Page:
In addition, economic status had a relationship with the choice of delivery place. Mothers with a high-economy level were more likely to choose health facilities compared to non-health facilities. Economic status is a supporting and reinforcing factor in access to health services, i.e., costs for health services. Those from lower economic families will have less ability to use maternity health facilities. Maternity at home is an alternative for mothers to meet childbirth needs within limited costs. Traditional birth attendants provide cheaper services; thus, mothers with lower economic status prefer non-health facilities for delivery. The wealth index is useful for determining socioeconomic status in a household. Research by Kitui et al. (2013) shows a significant relationship between economic status and maternity service choice. Poverty reduces affordability to bear services, and thus women in rural areas tend to choose cheaper home delivery services. Other research also shows that the higher the wealth index or economic status drives someone to select a health facility (Envuladu et al., 2013; Stephenson et al., 2006)
Another variable is health insurance ownership, which was related to the use of a health facility. This aligns with Kitui et al. (2013) showed that respondents who do not give insurance tend to have the opportunity to give birth at home or in non-health facilities. In other words, insurance has a significant relationship with the utilization of health services (Rahman et al., 2008). In this case, it can be said that mothers who have insurance have the opportunity to more easily access the place of delivery in health facilities than those who do not have insurance (Gouda et al., 2016; Hwang et al., 2017; Kitui et al., 2013).
Furthermore, employment was related to the choice of health facilities for delivery. Work allows ones to access the outside world. Therefore, one will make better decisions once they are employed. Conversely, mothers who do not work do not deliver in health facilities but at home (Envuladu et al., 2013). Employment is another socioeconomic factor significantly affecting health care utilization. Employment is an economic resource that empowers women to take responsibility for their health and facilitates easy access to quality care. Previous research also found a similar finding (Kalu & Martha, 2017). Another study explains that women's position in households is another factor that can influence decisions on whether or not to use delivery services in health facilities. Independent women are more likely to use health services than those who rely on family members or husbands (Ewa et al., 2012). Meanwhile, research conducted in Kenya finds that respondents who were not working or were homemakers were six times more likely to give birth at home than those employed (Ogolla, 2015).
Unemployed mothers may choose to give birth in a health facility because they tend to depend on the decision of a companion/partner and encouragement from influential people, such as parents or in-laws. The closest person may recommend what they need to experience. Health service utilization was not a significant predictor among hypertensive patients in Korea. Besides, empirical evidence was lacking on whether different occupational groups use hospitals (Ham & Lee, 2007).
The history of antenatal care visits is another factor associated with delivery in a health facility. A study among pregnant women in Ghana shows that women with at least four antenatal care visits tend to deliver in health facilities (Nketiah-Amponsah & Sagoe-Moses, 2009) because antenatal care determines the use of health facilities (Kitui et al., 2013; Yegezu & Kitila, 2015). In addition, the more frequent antenatal care visits, the higher health promotion is needed (Egharevba et al., 2017).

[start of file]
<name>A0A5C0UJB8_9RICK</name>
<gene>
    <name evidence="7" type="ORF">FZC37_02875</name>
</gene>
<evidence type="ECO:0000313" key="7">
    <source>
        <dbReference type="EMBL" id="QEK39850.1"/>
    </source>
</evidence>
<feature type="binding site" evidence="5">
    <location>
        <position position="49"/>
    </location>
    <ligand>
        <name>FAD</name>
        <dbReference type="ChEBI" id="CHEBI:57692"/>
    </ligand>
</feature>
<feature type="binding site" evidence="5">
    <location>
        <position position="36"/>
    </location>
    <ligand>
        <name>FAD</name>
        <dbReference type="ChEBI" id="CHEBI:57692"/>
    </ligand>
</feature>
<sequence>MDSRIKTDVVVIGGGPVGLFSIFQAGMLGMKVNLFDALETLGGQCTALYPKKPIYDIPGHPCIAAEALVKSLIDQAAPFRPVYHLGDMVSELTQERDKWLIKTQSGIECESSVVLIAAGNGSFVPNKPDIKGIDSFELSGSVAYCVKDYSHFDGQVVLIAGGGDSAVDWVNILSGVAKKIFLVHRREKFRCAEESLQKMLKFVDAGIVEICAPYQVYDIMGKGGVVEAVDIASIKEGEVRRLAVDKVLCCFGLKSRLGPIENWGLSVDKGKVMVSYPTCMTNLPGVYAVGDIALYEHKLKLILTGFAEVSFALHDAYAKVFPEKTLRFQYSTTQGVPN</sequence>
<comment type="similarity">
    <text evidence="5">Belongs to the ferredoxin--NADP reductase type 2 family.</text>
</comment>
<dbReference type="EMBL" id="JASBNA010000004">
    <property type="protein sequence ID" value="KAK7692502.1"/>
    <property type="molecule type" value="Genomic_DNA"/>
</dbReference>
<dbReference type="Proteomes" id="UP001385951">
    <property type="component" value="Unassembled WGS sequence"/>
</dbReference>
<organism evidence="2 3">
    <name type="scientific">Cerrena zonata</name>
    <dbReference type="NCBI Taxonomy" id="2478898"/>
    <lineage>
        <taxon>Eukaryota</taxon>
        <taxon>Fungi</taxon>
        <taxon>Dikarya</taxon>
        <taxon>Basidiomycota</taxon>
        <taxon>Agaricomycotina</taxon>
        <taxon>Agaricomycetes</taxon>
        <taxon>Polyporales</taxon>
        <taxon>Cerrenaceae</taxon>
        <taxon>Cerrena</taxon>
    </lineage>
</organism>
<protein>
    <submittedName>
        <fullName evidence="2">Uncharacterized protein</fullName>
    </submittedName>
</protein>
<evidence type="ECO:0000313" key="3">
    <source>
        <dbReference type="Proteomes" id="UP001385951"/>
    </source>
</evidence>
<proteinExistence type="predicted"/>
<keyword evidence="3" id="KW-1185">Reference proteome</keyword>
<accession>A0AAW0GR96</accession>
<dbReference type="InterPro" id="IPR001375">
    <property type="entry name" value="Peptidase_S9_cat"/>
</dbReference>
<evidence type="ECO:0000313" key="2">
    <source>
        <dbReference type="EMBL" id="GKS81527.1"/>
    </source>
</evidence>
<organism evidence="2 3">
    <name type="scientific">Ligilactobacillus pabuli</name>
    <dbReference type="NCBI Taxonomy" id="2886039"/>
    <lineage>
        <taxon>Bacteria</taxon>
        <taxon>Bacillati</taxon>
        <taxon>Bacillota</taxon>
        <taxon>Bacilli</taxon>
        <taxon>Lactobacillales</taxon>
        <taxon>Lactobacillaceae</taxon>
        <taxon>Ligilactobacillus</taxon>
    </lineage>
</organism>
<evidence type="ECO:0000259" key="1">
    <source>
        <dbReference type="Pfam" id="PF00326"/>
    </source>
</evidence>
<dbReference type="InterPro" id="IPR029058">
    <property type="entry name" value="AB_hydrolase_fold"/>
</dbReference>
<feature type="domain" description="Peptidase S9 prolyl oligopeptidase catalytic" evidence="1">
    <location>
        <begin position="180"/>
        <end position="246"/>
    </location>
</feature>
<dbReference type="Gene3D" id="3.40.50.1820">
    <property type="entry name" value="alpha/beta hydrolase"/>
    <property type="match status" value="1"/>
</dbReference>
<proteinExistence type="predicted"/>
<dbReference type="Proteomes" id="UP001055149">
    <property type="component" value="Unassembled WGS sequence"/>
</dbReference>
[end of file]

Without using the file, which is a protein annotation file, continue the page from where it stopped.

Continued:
Health services work only if professional health workers are present in Indonesian areas in rural and remote areas. Expansion of services also requires the role of nurses. In isolated and remote regions, nurses tend to take on extended practice roles to fill the gaps caused by the shortage of medical professionals. However, this expanded role is not always legitimized, and the need for continuing education is greater (Greiner et al., 2008). While some studies suggest that redistribution of duties to nurses is appropriate, this is not based solely on personnel availability or cost considerations (Crossan & Ferguson, 2005).
This study is less able to track the causality between factors as it uses a cross-sectional survey design. However, from the secondary data analysis, some variables were related to the choice of delivery place, including education, economic status, marital status, employment, ANC visits, insurance ownership, regional location, and region. Due to data limitations, there were still variables not included in this study, such as maternal parity and distance to health care facilities. Thus, further studies to cover all factors will be beneficial in determining the choice of delivery place.
Mothers who gave birth in health facilities in rural were at 67%. The Government of Indonesia is suggested to increase this number to improve the maternal and infant health outcomes by strengthening the provision of health infrastructure, especially in rural areas. It is due to geographical constraints being considered a barrier to access to health facilities. In addition, healthcare workers should be expanded or distributed to remote and rural areas to provide maternal services. However, equitable health development is a supporting factor for better maternal health services. Also, the government is recommended to pay attention to economic status, insurance ownership, and job status among the mothers in rural areas. In addition, this study serves as an input for the healthcare professionals, especially nurses and midwives, to continually improve mothers’ education regarding the delivery choices.
This study aimed to analyze determinants of the choice of delivery place in rural Indonesia. Mothers with higher education had a greater tendency to give birth in health facilities than mothers with low education. Therefore, the government and healthcare professionals, particularly nurses and midwives, should improve mothers’ education and provide educational facilities through direct communication, information, and media education. In addition, the other factors, such as region, economic status, insurance ownership, and job status, should be considered to improve strategies to increase maternal health outcomes in Indonesia.